For each related person, you will also complete Section 7.A. of Schedule D. You do not need to complete Section 7.A. of Schedule D for any related person if: (1) you have no business dealings with the related person in connection with advisory services you provide to your clients; (2) you do not conduct shared operations with the related person; (3) you do not refer clients or business to the related person, and the related person does not refer prospective clients or business to you; (4) you do not share supervised persons or premises with the related person; and (5) you have no reason to believe that your relationship with the related person otherwise creates a conflict of interest with your clients.

In the ADV Part 1B, 2.G(1) you will need to select the applicable boxes for any advisory affiliate or any management person actively engaged in business as a(n):

  • Tax Preparer

  • Issuer of securities

  • Sponsor or syndicator of limited partnerships (or equivalent), excluding pooled investment vehicles

  • Sponsor, general partner, managing member (or equivalent) of pooled investment vehicles

  • Real estate adviser

Any OBA that falls under the specific businesses listed in the ADV Part 1, Item 7 or the ADV Part 1B, 2.G(1) will likely also require a brief disclosure in the ADV Part 2A, Item 10. The Item 10 information should include an explanation of any conflicts of interest between the firm and the IAR’s OBA, to include the presence of any solicitation arrangements or other relationships between the two entities.

3) Changes to Fees and Services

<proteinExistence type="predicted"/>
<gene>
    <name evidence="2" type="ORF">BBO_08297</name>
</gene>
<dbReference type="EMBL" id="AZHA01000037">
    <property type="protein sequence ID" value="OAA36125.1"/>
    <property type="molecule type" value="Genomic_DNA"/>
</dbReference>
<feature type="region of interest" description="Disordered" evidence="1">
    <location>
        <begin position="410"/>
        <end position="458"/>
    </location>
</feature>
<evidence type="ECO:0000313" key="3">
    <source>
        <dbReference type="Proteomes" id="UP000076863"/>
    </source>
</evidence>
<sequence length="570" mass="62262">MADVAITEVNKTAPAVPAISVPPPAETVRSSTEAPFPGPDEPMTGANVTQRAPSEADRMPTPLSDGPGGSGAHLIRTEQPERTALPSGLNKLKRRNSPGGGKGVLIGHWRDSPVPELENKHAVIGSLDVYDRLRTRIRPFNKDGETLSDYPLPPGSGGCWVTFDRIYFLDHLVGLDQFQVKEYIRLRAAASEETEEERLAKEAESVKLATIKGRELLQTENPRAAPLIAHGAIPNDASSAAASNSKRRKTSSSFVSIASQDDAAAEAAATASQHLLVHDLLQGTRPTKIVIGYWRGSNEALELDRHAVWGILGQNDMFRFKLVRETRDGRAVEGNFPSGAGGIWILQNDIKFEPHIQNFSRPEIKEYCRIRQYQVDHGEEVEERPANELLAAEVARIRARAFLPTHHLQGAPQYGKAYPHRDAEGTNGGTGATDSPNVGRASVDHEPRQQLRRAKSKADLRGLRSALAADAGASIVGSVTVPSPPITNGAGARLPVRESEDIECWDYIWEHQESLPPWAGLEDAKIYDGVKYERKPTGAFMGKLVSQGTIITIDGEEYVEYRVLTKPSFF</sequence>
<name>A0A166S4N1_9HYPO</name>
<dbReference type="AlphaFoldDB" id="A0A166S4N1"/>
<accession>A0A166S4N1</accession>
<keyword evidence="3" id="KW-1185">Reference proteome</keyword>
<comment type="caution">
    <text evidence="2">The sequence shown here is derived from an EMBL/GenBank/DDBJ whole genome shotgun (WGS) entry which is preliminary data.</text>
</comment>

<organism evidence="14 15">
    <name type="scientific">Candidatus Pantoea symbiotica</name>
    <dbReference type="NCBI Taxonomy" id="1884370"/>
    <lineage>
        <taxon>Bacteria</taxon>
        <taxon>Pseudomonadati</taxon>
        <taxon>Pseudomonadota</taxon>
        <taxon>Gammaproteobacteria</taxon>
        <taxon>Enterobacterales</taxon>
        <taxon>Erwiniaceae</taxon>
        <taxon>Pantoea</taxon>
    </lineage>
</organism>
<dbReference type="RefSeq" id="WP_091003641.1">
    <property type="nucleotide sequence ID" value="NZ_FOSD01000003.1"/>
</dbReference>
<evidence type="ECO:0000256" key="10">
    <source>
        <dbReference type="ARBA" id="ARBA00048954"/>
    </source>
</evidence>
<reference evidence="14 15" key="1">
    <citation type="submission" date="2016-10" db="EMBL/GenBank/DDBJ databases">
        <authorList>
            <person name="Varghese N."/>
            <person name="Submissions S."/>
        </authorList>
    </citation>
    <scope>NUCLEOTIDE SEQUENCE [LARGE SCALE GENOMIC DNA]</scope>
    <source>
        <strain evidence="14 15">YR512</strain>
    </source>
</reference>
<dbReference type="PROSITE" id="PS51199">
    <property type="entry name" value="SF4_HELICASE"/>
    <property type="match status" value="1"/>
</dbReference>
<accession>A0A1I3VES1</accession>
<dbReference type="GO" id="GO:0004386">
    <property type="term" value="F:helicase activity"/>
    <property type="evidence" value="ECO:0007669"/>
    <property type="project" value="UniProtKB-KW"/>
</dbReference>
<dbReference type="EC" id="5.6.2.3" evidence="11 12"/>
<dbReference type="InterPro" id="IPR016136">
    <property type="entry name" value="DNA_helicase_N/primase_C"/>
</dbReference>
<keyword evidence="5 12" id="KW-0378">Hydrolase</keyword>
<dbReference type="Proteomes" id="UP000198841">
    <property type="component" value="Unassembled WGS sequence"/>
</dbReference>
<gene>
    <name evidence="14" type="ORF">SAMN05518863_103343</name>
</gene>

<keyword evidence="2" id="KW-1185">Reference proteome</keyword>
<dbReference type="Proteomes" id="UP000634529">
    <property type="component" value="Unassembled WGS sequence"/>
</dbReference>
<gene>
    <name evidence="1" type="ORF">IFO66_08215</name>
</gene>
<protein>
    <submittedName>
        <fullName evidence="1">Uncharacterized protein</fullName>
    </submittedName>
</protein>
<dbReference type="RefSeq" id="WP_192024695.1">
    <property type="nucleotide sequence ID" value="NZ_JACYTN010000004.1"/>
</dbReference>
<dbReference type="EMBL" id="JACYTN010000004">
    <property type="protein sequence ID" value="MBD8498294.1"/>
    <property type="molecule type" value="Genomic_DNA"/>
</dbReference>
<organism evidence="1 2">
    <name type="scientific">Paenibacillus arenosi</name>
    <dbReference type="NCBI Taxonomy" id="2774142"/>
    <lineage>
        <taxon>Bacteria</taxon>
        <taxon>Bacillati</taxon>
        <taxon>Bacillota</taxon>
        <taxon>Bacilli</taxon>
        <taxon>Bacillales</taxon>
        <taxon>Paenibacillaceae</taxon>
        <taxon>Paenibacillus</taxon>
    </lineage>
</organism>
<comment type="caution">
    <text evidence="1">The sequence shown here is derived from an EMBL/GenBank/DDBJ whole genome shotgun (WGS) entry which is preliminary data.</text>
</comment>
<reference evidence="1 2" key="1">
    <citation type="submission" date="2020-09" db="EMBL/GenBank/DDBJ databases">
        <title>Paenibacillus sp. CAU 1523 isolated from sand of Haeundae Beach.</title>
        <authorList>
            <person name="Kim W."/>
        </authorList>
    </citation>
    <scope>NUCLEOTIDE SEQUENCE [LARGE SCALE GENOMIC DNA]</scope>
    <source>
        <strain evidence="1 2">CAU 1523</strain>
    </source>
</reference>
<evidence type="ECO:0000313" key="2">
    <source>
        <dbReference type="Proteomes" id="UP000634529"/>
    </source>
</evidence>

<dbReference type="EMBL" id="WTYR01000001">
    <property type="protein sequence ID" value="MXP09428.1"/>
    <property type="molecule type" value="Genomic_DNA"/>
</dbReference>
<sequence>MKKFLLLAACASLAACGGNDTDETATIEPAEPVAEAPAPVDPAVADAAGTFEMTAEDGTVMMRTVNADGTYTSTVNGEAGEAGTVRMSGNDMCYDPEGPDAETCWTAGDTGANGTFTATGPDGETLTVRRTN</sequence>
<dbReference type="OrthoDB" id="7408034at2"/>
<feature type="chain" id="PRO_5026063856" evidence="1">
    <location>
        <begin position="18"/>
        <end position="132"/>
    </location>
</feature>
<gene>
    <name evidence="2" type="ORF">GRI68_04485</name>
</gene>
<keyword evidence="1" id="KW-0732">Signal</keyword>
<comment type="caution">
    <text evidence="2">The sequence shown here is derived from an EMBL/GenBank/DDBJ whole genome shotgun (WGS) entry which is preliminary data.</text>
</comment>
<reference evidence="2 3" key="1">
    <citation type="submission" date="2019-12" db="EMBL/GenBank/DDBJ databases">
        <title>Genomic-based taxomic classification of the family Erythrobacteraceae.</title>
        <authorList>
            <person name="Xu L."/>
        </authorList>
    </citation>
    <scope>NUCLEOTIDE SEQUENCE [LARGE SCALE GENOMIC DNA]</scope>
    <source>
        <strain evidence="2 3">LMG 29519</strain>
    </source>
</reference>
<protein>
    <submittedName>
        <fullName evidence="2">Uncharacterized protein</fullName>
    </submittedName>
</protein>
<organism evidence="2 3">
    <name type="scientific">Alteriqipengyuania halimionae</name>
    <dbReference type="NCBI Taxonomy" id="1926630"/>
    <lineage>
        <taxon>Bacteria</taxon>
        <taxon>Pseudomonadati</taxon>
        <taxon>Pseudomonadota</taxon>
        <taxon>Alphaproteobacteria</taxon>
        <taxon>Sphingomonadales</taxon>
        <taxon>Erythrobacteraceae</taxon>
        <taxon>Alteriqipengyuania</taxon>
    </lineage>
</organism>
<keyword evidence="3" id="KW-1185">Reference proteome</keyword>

Lastly, let’s touch on what is probably the most common reason for amending the firm’s ADV: changes to the firm’s services or fees.

Building off of our discussion on OBAs above, the firm’s services should include all services provided by the firm for which the firm receives compensation. Most new RIAs offer advisory services including options such as: investment management, pension planning, and/or financial planning. Within those broad offerings, additional specific services, i.e., hourly financial planning, educational seminars or speaking engagements, or investment management through a TAMP or third-party manager are possible.

Some firms offer additional non-advisory services, which may include tax preparation, bookkeeping, or business coaching. When it comes to the firm’s services, the bottom line is this: if the firm receives compensation for the service, the service must be disclosed as a service of the firm, described in a clear, concise manner, and must have an accompanying fee schedule or fee calculation. 

Beginning with the ADV Part 2A, each service of the firm should be listed and described in Item 4. Each service should have a clear title/heading and include in the description an explanation of what is included with the service and any deliverables the client will receive.

In Item 5 of the Part 2A, the fee schedule or method of calculation for the service’s fees should be disclosed under a clear title/heading that matches the title or heading of the service from Item 4. In addition to the calculation, fee descriptions should include:

  • The applicable billing period (one-time, monthly, quarterly, etc.)

  • Payment terms (due in advance, arrears, 50% upfront, etc.)

  • Whether or not the fee is negotiable, payment options (check, EFT, direct withdrawal from a client account, etc.)

  • The termination policy

  • A refund policy for any fees paid in advance or upfront.

If you are adding services that will require clients to have a minimum account size to be eligible, this information should be stated in Item 7.

Pro CCO tip: If your new services will create offerings for additional client types (such as services geared specifically towards commercial or institutional clients), be sure to update the client types in the Part 2A, Item 7!